Ending the HIV Epidemic in the U.S. (EHE) is being implemented through collaboration among agencies and offices across the U.S. Department of Health and Human Services (HHS), leveraging scientific advances in HIV prevention, diagnosis, treatment, and care along with the programs and expertise of each agency and office.
Office of the Assistant Secretary for Health
Under the leadership of ADM Brett Giroir, MD, the Office of the Assistant Secretary for Health (OASH) leads this cross-agency initiative through the Office of Infectious Disease and HIV/AIDS Policy (OIDP), providing overall project coordination and management and by monitoring progress and delivering information through HIV.gov. OASH’s Minority HIV/AIDS Fund further supports EHE activities that are designing and testing innovative solutions to address critical and emerging needs for HIV prevention, care, and treatment among communities of color.
Centers for Disease Control and Prevention
The Centers for Disease Control and Prevention (CDC) works closely with state and local governments, communities, people with and at risk for HIV, as well as federal partners to expand the use of the highest-impact HIV prevention strategies: Diagnose; Treat; Prevent; and Respond. With resources from the HHS Minority HIV/AIDS Fund, CDC is working with state and local health departments to build the foundation for effective Ending the HIV Epidemic implementation efforts through jumpstart activities in three communities and EHE planning in all 57 Phase I jurisdictions. Using these tailored, community-driven plans, CDC is providing additional resources, technology, and expertise to help scale-up the use of the four strategies. Efforts focus on innovation and outreach to increase HIV testing in clinical and non-traditional settings; developing robust networks to rapidly link persons with HIV to clinical care and support services and re-link people who have fallen out of care; increasing awareness, delivery, and uptake of PrEP and comprehensive Syringe Service Programs; and building capacity to detect and respond quickly to potential HIV outbreaks. Read more about CDC’s EHE activities.
Health Resources and Services Administration
Through its Ryan White HIV/AIDS Program and its Health Center Program, the Health Resources and Services Administration (HRSA) plays a critical role in diagnosing, treating, preventing and responding to the HIV epidemic. The Health Center Program is increasing HIV testing in the initiative’s 57 Phase I priority jurisdictions by conducting expanded outreach within their communities and increasing routine and risk-based HIV testing of health center patients. These health centers also are expanding access to PrEP for patients who are at risk of infection. HRSA’s Ryan White HIV/AIDS Program is focusing on linking people living with HIV who are either newly diagnosed, or are diagnosed but currently not in care, to the essential HIV care, treatment, and support services needed to help them achieve and maintain an undetectable viral load. Read more about HRSA’s EHE activities.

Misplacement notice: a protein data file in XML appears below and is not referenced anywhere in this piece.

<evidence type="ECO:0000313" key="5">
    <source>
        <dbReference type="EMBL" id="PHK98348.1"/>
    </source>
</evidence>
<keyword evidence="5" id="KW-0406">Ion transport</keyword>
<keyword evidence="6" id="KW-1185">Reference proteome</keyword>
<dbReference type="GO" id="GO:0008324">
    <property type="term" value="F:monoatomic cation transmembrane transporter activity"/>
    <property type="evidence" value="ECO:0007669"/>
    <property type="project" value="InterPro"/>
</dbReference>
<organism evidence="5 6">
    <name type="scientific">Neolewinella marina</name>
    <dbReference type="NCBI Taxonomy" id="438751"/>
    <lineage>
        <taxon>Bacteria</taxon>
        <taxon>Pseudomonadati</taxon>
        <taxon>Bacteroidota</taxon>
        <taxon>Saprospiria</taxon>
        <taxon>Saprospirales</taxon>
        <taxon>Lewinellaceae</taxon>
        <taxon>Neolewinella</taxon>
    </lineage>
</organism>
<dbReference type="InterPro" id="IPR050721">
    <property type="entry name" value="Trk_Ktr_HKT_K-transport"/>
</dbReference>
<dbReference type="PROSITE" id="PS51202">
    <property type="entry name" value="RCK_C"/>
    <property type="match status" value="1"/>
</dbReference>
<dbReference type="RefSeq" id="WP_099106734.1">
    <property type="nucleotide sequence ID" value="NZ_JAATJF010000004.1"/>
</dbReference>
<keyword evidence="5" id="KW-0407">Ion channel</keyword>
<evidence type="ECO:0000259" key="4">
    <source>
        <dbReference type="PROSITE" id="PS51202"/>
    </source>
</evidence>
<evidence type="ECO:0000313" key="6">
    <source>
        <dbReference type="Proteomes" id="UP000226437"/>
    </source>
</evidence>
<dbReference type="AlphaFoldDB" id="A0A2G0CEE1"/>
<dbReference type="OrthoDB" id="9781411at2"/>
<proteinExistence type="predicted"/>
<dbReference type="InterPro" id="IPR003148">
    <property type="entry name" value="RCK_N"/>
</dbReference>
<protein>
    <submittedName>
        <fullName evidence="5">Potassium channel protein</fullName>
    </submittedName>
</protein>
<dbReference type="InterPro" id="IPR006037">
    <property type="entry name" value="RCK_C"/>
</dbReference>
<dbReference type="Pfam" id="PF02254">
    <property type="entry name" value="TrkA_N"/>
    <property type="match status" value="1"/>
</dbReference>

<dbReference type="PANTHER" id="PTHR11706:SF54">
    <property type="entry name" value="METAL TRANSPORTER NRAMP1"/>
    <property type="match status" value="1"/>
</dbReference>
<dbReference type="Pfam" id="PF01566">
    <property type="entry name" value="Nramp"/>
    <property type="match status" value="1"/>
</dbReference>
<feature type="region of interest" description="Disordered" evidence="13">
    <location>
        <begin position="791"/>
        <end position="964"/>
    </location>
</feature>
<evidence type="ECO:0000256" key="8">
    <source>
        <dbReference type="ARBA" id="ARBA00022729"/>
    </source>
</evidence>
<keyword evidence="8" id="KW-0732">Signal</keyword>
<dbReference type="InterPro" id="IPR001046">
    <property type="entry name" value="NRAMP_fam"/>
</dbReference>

Indian Health Service
The Indian Health Service (IHS) provides health services to approximately 2.6 million American Indians and Alaska Natives from 573 federally recognized tribes in 37 states, through a network of over 605 hospitals, clinics, and health stations. As part of a comprehensive public health approach, the IHS focuses its EHE efforts on coordinating and promoting HIV prevention and treatment activities in the communities most impacted. In partnership with Native communities, the IHS promotes HIV, HCV, and STI testing, prevention, and treatment using innovative tools such as telehealth, electronic health record clinical reminders, and PrEP guidelines.
National Institutes of Health
The National Institutes of Health (NIH), through its 19 Centers for AIDS Research and six AIDS Research Centers at academic and research institutions nationwide, collaborates with community partners on research to determine optimal implementation of proven HIV treatment and prevention tools. NIH informs HHS partners on best practices, based on state-of-the-art biomedical research findings, and by collecting and disseminating data on the effectiveness of approaches. Read about the $11.3 million awarded in September 2019 to help enhance the implementation science knowledge base needed for the Ending the HIV Epidemic initiative.
Substance Abuse and Mental Health Services Administration
The Substance Abuse and Mental Health Services Administration (SAMHSA) is utilizing its expertise to address the intersection of HIV and substance use disorders and help ensure that appropriate and effective behavioral health interventions are implemented as part of the national plan to end the HIV epidemic in United States. SAMHSA’s ongoing efforts to increase providers of medication-assisted treatment (MAT) for individuals with substance use disorder help control the spread of HIV and provide access for people who use drugs to HIV prevention, diagnosis, and treatment. SAMHSA also works to increase access to syringe services programs (SSPs), reducing the spread of infectious diseases, including HIV and hepatitis C (HCV), via injection drug use. SAMHSA-supported activities serve as a bridge to MAT for opioid use disorder as well as other health services, including HIV and HCV diagnosis and treatment, and pre-exposure prophylaxis (PrEP).